February 28th 2010 : Twitter handle @VirginAustralia
The previously suspended Twitter account, @VirginAustralia, came back to life on the 28th April. It’s likely that – assuming the carrier adopts the Virgin Australia name – this account is serving as a holder to replace the existing @VirginBlue handle. Either that or it’s just another means of Virgin Enterprises guarding its brand.
As of today, the @VirginAustralia Twitter account is following Hootsuite, a piece of software used for sharing an account between multiple people. Coincidentally, Hootsuite is the choice of software currently used by the Virgin social media team, and following the developer’s Twitter account is actioned by default when setting up new accounts. It is odd that they would even choose to manage this handle since they can easily port their new name to their existing account.
April 3rd : A330 Economy Seating
In what we can only believe was in error, Virgin Blue posted an image of their A330 Y-class seating to their website. The leather seats feature a red and purple band around the inner portion of the headrest. Interestingly, the photo was initially unbranded but a small snippet of text was added shortly after the airline tragics of the country found it. Virgin Blue later removed the picture entirely. The image does, however, further strengthen the belief that the aircraft will also feature a red and purple livery.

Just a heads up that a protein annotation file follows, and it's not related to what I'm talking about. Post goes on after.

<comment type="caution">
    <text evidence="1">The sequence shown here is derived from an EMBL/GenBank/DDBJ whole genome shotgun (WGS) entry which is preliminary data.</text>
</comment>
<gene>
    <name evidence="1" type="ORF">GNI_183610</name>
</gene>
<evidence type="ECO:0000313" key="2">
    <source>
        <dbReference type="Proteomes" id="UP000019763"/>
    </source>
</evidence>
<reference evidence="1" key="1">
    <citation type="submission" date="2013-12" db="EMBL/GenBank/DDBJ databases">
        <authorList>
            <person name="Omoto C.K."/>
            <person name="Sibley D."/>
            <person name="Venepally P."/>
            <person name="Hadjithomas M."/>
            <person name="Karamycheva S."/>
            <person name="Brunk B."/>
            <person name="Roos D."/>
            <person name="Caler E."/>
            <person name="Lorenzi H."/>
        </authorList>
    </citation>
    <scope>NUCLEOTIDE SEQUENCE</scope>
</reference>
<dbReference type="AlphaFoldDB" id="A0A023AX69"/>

The business class seating was previously made available but the response from aviation media was less than flattering. They found little motivation for frequent business passengers to switch carriers.
29th April : Booking engine failure
In what has to be the biggest giveaway yet (assuming the screen capture is legitimate) was the failure of a Virgin Blue IT System (fancy that?) that rendered “Operated by Virgin Australia” on the booking screen. Interestingly, this screen capture was for an international flight. Many industry commentators are speculating that V Australia will retain its name until the long running fued with Singapore Airlines preventing the name to be carried internationally is resolved.
3rd May 2011 : Virgin Australia Eve
The Virgin Blue social media team decided to taunt their Facebook fans with some so-called images of the new A330.
4rd May 2011 9am : Sydney Airport, Australia
Keep and eye out for our Twitter hashtag of #NewVirgin (which will be used by at least a few in attendance at the media event).
At this point in time, nobody has any real evidence of what we’ll see this morning.